opportunities available to him." He concludes the same column by writing, "The
coyotes keep coming, breeding up to fill in the gaps, moving in where the living is
easy. They are cunning, versatile, hungry and unstoppable." How do these passages
reflect Delaney's mixed feelings about illegal immigrants? Is he a hypocrite? As the
novel progresses, Delaney's humanistic beliefs give way to racism and resentment,
and he directs his rage at all illegal immigrants onto Cándido. When confronted with
evidence that Cándido is not the vandal at Arroyo Blanco, he destroys it. Why does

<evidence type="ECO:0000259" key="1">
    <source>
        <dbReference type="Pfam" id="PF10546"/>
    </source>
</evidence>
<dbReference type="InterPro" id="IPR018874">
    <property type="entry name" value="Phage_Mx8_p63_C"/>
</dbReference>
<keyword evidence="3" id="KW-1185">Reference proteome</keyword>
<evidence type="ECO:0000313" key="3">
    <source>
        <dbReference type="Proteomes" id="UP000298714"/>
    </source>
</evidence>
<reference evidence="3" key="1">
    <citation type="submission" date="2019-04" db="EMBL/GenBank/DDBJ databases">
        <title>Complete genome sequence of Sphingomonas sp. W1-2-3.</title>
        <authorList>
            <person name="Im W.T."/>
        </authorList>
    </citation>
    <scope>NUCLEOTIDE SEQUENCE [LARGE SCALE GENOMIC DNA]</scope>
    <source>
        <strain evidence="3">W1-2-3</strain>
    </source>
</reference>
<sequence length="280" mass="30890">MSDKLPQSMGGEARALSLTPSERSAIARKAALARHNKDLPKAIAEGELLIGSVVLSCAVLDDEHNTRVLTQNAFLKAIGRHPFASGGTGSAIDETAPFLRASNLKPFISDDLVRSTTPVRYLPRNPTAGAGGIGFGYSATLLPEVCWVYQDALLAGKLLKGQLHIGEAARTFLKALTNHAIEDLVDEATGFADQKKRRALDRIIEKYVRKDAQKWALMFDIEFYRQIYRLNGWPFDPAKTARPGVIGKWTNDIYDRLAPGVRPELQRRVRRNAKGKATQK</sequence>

Delaney need to believe that the vandal is Cándido? How does Delaney evolve from
being a "liberal humanist" to a racist?
Boundaries—both real and imagined—play a large role in the novel, especially the
front gate at Arroyo Blanco Estates. In what other instances do boundaries appear
and what do they represent? What roles do the different characters play in
constructing these boundaries?